How communication and technology have changed and keep changing never ceases to astound me. In the field of fuel dispensing into vehicles we first heard the term ’payment app’ about five or six years ago. For the past couple of years, forums in which I participate have been trying to resolve the conflict of how to allow payment on the forecourt for fuel from a mobile device, while prohibiting the use of the same device while dispensing petrol. The guidance is now drafted to the effect that the mobile device can be used to make the payment while the customer is inside their vehicle, but it must not be used while they are dispensing.
I had just thought that, apart from a few anomalies, this hurdle had been overcome, when another fuel-related app raised its head. A few years ago, questions had been asked about fuelling vehicles from a van that had been converted for the purpose by the installation of a tank and dispenser on the road, in office car parks, on the driveways of houses etc. Apparently, this was happening in the US, so why couldn’t it happen here? At that time, the enforcers view was that the dispensing of petrol directly from a tanker into vehicles was prohibited, so the proposal seemed to go away. However, we then heard that there was a company offering the service in London but only for diesel. This isn’t prohibited, so it wasn’t investigated.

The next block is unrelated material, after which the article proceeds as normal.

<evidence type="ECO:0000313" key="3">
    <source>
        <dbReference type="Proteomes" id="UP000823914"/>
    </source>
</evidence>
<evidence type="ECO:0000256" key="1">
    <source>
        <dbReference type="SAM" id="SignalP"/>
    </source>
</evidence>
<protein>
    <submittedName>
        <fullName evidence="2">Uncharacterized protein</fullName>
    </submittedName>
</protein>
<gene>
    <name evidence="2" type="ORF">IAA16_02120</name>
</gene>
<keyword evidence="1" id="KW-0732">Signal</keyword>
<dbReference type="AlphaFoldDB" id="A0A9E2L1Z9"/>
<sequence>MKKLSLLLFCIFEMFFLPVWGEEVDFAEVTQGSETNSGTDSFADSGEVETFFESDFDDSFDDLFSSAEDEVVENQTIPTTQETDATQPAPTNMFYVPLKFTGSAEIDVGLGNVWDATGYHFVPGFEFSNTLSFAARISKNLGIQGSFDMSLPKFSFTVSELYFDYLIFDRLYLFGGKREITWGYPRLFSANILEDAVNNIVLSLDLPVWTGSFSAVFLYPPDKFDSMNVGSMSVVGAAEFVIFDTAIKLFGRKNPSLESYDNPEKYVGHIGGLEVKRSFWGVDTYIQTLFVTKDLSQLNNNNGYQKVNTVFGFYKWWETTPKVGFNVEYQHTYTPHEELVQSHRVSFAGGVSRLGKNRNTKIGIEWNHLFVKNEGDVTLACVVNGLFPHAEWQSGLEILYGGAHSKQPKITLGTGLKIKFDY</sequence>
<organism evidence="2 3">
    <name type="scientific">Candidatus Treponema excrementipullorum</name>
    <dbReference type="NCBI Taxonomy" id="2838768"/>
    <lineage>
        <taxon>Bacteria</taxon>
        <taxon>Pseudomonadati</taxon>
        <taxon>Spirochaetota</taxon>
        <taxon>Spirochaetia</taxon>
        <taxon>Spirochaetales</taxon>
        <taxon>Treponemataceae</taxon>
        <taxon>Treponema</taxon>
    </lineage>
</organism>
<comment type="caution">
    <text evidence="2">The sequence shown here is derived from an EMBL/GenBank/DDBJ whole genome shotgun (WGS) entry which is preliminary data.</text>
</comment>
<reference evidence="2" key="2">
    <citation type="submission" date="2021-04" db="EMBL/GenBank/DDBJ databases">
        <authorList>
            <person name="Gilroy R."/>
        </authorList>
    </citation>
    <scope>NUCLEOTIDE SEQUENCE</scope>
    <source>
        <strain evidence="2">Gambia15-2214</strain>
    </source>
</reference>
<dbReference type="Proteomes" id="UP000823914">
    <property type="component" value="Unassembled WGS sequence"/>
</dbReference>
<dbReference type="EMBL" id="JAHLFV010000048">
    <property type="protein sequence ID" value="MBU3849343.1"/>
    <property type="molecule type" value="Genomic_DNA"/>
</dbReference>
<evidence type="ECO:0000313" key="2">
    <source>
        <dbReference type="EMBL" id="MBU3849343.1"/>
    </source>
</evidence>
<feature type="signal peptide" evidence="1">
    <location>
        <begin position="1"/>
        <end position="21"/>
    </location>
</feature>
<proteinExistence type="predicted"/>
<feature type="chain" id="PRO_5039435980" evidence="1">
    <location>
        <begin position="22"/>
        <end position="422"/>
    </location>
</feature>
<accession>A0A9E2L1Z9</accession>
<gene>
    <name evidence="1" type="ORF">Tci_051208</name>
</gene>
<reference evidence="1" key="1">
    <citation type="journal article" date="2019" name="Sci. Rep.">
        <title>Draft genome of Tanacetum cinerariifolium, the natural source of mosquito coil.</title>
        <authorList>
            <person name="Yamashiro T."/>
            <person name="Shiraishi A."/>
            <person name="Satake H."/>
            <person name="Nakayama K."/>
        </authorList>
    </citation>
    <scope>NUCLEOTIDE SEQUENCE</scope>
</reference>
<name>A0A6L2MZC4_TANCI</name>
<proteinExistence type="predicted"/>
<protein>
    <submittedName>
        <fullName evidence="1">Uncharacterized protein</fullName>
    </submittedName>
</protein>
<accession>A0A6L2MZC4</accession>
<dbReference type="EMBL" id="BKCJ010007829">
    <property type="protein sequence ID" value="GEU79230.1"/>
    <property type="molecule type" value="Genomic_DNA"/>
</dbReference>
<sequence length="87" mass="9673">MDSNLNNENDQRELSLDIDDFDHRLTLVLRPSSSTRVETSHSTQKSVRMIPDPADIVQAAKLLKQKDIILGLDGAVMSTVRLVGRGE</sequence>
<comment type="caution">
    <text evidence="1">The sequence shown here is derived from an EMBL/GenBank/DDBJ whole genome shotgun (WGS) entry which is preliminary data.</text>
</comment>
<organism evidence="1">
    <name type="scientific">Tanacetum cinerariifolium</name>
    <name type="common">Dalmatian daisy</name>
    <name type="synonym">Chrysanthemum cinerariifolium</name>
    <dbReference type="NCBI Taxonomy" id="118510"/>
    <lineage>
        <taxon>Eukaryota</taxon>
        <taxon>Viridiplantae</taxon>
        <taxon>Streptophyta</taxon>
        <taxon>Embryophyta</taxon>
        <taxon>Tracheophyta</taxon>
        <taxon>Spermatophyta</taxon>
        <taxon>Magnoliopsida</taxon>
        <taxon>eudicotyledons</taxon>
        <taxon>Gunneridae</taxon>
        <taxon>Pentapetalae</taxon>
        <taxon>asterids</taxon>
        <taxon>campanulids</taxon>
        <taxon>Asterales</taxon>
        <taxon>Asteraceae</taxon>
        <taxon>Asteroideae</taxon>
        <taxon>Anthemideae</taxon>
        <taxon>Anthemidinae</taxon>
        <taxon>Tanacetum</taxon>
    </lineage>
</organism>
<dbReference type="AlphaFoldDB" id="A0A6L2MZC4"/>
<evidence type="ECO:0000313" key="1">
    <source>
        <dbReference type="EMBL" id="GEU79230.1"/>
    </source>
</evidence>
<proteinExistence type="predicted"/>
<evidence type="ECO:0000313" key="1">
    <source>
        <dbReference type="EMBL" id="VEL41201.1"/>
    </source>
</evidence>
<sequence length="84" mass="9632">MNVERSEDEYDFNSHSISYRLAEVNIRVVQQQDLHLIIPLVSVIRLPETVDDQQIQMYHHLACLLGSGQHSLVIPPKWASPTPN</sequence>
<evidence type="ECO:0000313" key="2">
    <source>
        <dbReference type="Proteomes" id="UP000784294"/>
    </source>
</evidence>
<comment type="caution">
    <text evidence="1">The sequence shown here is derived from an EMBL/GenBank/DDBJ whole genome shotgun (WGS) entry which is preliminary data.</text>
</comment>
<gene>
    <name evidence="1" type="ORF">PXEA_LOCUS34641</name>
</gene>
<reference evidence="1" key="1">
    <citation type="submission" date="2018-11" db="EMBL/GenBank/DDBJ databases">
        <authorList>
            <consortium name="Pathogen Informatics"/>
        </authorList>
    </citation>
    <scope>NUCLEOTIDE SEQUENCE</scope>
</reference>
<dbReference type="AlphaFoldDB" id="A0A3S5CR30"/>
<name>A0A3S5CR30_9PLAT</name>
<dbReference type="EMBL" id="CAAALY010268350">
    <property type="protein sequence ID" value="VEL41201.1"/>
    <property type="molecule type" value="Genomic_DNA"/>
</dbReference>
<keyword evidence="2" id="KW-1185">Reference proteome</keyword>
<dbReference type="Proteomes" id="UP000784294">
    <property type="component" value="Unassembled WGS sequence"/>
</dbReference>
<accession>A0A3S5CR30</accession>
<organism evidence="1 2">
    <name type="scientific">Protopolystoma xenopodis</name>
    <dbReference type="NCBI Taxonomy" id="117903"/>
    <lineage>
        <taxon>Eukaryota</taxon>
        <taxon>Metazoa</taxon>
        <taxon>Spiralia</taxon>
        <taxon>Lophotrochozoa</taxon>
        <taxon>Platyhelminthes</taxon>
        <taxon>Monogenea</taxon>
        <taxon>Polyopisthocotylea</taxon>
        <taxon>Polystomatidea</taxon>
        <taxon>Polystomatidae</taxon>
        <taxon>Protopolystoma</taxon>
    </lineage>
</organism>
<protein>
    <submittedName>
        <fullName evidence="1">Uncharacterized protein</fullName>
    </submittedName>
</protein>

Over the past year, several companies have approached the enforcers, regulators, suppliers and converters asking for advice on providing an app-based service to deliver petrol from a suitably converted van into the tanks of parked cars.
The app-based service is already up and running for the delivery of diesel. The prohibition that had thought to apply for petrol is dependent on whether the converted vans are deemed within the legislation to be tankers or not.
The consensus of the Petroleum Enforcement Liaison Group is that the risks of fire and explosion that can be controlled on a certified petrol forecourt cannot be adequately controlled at random locations. However, the final verdict sits with the Health and Safety Executive. I will report further as the situation unfolds.